The following post by Repair staff member Talya Gillman, originally appeared on Maryland Hillel’s Blog for Change
“Nurses breathe for infants during Sandy hospital evacuation”; an article I read in the midst of Hurricane Sandy’s assault on the east coast. It described how nurses and medical professionals from the neonatal intensive care unit at a New York City hospital descended nine flights of stairs (the power, and therefore elevators, were out) carrying the babies while simultaneously – and manually – pumping breathing bags that enabled the infants to stay alive while wind and water raged outside. What a way to be welcomed into the world, the city – and lives – being ravaged by the storm, causing terror and chaos for those in the most affected areas.
And yet: what courage; what kindness; what generosity the nurses enveloped those little humans in. I like to imagine that those are qualities the nurses breathed into the babies as they made careful journeys down those steps. I like to think about the choices they made that night (that so many made that night) – to remain at work when they might have been home with their own loved ones, to act boldly in the face of danger in order to support those more vulnerable, and to do what was needed when circumstances were tense and stakes high – and how these choices created the possibility that the infants will grow up to engage with the world in similar ways; in ways characterized by the qualities that saved them.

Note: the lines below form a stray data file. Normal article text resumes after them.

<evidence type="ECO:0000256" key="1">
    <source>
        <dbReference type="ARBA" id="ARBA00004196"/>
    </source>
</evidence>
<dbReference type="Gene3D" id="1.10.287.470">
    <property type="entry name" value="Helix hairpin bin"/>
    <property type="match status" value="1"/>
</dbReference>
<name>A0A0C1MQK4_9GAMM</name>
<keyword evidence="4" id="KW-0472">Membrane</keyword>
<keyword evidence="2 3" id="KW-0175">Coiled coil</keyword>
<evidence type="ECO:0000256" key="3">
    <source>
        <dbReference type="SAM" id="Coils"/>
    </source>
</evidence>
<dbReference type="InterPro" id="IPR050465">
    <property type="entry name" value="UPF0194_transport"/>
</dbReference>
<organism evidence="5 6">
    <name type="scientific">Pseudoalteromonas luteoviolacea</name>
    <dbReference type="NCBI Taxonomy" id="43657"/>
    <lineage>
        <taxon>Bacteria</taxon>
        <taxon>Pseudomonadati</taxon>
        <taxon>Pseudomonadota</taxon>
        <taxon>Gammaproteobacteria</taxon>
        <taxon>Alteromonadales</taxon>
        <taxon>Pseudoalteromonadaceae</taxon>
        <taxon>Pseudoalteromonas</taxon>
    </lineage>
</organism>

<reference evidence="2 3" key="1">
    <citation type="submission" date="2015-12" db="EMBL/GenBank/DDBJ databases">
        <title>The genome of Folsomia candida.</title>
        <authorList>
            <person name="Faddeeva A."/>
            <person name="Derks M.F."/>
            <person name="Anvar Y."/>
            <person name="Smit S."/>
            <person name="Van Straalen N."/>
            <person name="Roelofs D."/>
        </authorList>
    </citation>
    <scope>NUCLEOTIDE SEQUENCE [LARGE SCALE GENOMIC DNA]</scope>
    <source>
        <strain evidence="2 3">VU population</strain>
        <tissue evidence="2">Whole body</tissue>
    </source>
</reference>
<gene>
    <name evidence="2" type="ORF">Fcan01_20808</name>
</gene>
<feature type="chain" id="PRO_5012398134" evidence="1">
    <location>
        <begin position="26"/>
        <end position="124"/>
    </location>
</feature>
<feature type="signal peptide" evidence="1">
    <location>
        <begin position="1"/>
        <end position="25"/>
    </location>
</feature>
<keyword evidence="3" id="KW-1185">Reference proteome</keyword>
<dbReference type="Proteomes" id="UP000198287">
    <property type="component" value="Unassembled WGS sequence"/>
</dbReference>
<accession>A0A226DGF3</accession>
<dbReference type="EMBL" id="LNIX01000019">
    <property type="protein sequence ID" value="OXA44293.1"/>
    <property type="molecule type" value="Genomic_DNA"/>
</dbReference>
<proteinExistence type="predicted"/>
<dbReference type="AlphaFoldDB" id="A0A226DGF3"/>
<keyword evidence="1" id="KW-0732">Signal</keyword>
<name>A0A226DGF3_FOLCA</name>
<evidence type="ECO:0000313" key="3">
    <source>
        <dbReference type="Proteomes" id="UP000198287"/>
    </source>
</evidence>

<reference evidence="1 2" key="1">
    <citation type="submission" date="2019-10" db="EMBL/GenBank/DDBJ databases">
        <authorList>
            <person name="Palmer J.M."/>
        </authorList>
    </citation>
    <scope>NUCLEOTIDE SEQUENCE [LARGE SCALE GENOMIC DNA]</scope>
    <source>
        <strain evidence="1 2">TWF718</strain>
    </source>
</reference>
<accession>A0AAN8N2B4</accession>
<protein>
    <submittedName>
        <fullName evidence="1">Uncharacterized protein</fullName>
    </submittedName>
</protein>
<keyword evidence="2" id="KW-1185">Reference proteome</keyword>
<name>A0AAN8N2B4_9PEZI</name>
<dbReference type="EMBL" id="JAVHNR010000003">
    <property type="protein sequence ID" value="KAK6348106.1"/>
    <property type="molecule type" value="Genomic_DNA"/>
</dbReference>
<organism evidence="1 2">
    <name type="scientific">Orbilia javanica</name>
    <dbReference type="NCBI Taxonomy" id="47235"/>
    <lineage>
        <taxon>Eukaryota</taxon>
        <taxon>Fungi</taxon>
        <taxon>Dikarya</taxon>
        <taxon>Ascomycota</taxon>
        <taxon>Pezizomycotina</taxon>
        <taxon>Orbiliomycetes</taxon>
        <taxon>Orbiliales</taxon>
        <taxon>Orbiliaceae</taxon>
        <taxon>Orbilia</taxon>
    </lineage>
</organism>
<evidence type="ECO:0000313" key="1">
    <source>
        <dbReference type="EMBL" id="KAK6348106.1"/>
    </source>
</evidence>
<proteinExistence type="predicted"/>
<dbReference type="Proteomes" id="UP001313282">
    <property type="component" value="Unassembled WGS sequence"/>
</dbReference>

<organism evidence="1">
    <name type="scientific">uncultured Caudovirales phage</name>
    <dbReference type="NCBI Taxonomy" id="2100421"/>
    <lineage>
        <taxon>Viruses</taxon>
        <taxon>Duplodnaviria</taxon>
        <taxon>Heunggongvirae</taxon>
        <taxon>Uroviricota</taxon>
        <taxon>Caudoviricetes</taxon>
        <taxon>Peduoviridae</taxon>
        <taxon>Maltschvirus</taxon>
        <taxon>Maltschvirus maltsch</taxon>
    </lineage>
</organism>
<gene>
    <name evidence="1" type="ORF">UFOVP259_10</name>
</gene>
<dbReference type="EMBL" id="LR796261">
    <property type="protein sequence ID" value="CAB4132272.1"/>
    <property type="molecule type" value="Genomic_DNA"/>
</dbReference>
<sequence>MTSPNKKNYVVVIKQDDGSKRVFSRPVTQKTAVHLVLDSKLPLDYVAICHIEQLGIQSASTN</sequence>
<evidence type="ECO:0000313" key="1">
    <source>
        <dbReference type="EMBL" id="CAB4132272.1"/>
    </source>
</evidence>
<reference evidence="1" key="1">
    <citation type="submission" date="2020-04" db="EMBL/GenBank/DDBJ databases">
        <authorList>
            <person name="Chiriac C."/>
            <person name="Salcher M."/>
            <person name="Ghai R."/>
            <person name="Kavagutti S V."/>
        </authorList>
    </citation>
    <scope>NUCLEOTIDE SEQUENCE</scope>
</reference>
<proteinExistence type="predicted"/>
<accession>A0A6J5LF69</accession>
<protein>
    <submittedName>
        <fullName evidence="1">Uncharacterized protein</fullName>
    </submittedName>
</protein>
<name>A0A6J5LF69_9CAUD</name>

These images make me think back to the first months of my brothers’ lives. Twins, they were born three and a half months prematurely – extremely sick at birth – and they, too, were cared for by ever-watchful and committed nurses. Once they came home from the hospital to begin their miracle-lives, my parents began a weekly tradition that many Jewish parents carry out each Shabbat, of reciting the ancient blessing, “May God bless you and keep you. May God shine [God’s] countenance upon you and be gracious unto you, and may God bless you with peace.”
And it occurs to me that as Sandy stormed, the actions of the nurses in New York were an actualization of this blessing. The nurses were breathing life and the best of humanity, the closest thing to “Godliness”, into the infants. Regardless of what we each perceive “God” to be or represent, the blessing is about a universal truth; that beyond health, safety and happiness, our lives should also be marked with meaning. And such meaning comes from making certain choices; owning what it means to be human, and responsible. When we act courageously in the face of adversity or injustice, when we commit ourselves to the causes of people marginalized or more vulnerable than ourselves, and when we join in efforts to address the societal needs that visibly and silently surround us, we serve the most essential and meaningful cause there is: one another.
In the aftermath of Sandy’s ruin, young people have dispersed throughout the east coast to “breathe life” into devastation; to breathe comfort into despair. Through their service, they, too, are carrying out the blessing. Let us learn from their example, and the examples set by the nurses and hospital workers who cradled the newborns with compassion and care. Let us commit ourselves to, now and throughout our lives, to acting in the ways those individuals have in the wake of disaster.
Rebbe Nachman of Breslov said, “The whole world is a very narrow bridge. And the most important thing is not to be afraid.” But I’ve been thinking, and I’ve come to realize that at the end of the day, it’s all right to be afraid. The most important thing, I believe, is that we help one another across that narrow passageway.